This might come across as too heavy-handed and disrespectful to the World Health Organisation, but every government across the world has a duty of care to its people, and shutting the door on new nicotine products that have the potential to change the lives of so many who currently smoke, would be akin to neglecting that duty.

As Christopher Snowden [sic] concludes in the Institute of Economic Affairs report on COP9: “The FCTC Secretariat should be put on notice. COP9 is its last chance to mend its ways and operate as a transparent and evidence-based organisation. If it cannot be reformed, it should be disbanded.”

4. An agreement needs to be put in place with WHO and Bloomberg Philanthropies that they are transparent in relation to their collaborations on tobacco control and implement the recommendations proposed by Wellcome Open Research as highlighted earlier in this document.

5. The Parties to the Convention need to force future COP meetings to be far more transparent and inclusive so that they are truly representative and take on board wide ranging perspectives from different stakeholders. In both the UK and USA, policy decisions that affect people living with HIV/AIDS are made with representatives from that community at the table. This should be no different.

Meetings should be open to all those that can provide vital perspectives on tobacco control including the role of ENDS products, such as leading independent scientists and academics, health protection bodies and adult former smokers who have quit their habits by switching to an ENDS product.

6. A full international review, involving an independent body with no vested interests, needs to look at the reported influence that Bloomberg Philanthropies has on low to middle-income countries (LMICs) in the wake of related allegations in the Philippines.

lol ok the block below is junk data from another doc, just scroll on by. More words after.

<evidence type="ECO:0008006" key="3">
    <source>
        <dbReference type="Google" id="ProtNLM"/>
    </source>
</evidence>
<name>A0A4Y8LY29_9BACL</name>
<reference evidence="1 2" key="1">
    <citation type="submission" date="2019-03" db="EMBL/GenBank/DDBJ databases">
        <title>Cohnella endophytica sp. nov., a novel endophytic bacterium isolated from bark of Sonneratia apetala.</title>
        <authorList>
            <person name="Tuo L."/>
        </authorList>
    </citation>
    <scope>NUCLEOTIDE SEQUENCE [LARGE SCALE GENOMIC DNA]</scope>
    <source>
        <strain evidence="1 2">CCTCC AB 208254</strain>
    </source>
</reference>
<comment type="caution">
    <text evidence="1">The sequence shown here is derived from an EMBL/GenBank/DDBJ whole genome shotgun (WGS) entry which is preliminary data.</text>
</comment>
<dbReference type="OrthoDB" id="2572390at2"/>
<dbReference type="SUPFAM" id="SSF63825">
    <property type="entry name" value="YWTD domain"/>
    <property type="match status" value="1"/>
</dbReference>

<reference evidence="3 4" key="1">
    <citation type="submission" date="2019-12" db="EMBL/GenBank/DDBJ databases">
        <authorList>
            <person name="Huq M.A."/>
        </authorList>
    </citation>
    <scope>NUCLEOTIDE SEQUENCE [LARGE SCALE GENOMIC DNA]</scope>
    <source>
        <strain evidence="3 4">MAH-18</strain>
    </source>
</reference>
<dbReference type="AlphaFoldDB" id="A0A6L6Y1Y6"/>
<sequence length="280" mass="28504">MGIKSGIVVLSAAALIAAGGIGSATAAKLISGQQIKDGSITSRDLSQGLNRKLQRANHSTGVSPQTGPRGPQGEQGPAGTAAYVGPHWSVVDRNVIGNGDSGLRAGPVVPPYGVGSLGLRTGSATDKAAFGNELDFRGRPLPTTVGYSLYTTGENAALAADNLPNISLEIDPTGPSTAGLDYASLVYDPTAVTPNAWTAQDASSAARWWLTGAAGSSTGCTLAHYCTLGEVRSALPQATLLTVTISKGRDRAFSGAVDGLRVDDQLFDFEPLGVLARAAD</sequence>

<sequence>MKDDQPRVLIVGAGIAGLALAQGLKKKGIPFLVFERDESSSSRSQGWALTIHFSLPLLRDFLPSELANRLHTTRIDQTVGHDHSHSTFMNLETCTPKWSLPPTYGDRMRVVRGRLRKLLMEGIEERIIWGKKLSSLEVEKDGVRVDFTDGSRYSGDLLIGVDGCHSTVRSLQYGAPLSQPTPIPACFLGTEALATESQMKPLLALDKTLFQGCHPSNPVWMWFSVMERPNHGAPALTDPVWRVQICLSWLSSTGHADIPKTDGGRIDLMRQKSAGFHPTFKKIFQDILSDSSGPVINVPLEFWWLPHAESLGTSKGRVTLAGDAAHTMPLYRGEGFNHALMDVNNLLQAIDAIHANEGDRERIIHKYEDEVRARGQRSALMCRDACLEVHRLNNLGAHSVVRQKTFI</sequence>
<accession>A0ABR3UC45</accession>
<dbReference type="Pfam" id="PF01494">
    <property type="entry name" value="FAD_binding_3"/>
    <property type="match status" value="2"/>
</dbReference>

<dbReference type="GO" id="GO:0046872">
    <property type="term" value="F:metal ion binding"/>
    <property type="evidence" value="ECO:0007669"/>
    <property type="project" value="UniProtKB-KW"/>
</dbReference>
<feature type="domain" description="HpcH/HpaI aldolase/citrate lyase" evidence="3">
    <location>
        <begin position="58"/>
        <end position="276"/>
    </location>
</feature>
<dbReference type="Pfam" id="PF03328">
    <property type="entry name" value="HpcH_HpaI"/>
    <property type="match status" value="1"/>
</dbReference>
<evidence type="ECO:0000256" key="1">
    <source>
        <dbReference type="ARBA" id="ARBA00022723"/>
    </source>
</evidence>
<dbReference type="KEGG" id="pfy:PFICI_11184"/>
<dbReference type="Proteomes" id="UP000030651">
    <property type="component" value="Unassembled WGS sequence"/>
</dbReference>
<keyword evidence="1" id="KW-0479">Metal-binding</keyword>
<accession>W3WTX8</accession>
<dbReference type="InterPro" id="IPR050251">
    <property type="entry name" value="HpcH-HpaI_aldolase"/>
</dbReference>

7. The WHO must immediately review its Q and A on vaping, which is seriously misleading and inaccurate and doing a disservice for the 1.1bn smokers worldwide who may be thinking about quitting their habit through using ENDS devices. The Q and A should be based on the wide ranging evidence that has been provided by some of the most respected healthcare protection bodies, academic institutions and scientists in the field of harm reduction. This could, for example, be done in consultation with past-Presidents of the Society for Research on Nicotine and Tobacco.

8. More responsible and balanced reporting in the media - whilst some high profile media outlets have questioned and challenged the anti- vaping stance by WHO, most notably The Times (Anti-Vaping Advice by WHO “Risks Lives Of Millions”), Forbes (The War on E-Cigarettes is Profoundly Wrong) and the Spectator (WHO’s bizarre war on E-Cigarettes), many are content on running sensationalist, clickbait-led reports on vaping that have very little, if any, foundation.

There are many occasions that the media has turned a blind eye to pro-vaping reports such as the peer-reviewed publication from 15 past-Presidents of the world’s top professional society in the field of tobacco control, the Society for Research on Nicotine and Tobacco (SRNT). It is by far the most important publication in the field of tobacco harm reduction since the 2015 report from the UK’s Royal College of Physicians. Yet not one major media outlet has covered it. A more responsible media should investigate evidence fully, consult independent experts who favour tobacco harm reduction (not just opponents), and give equal air to research findings and claims from academic researchers, vape firms, the tobacco industry, and all Bloomberg grantees including the WHO.

Download it and read the whole thing. Also, read this by Clive Bates.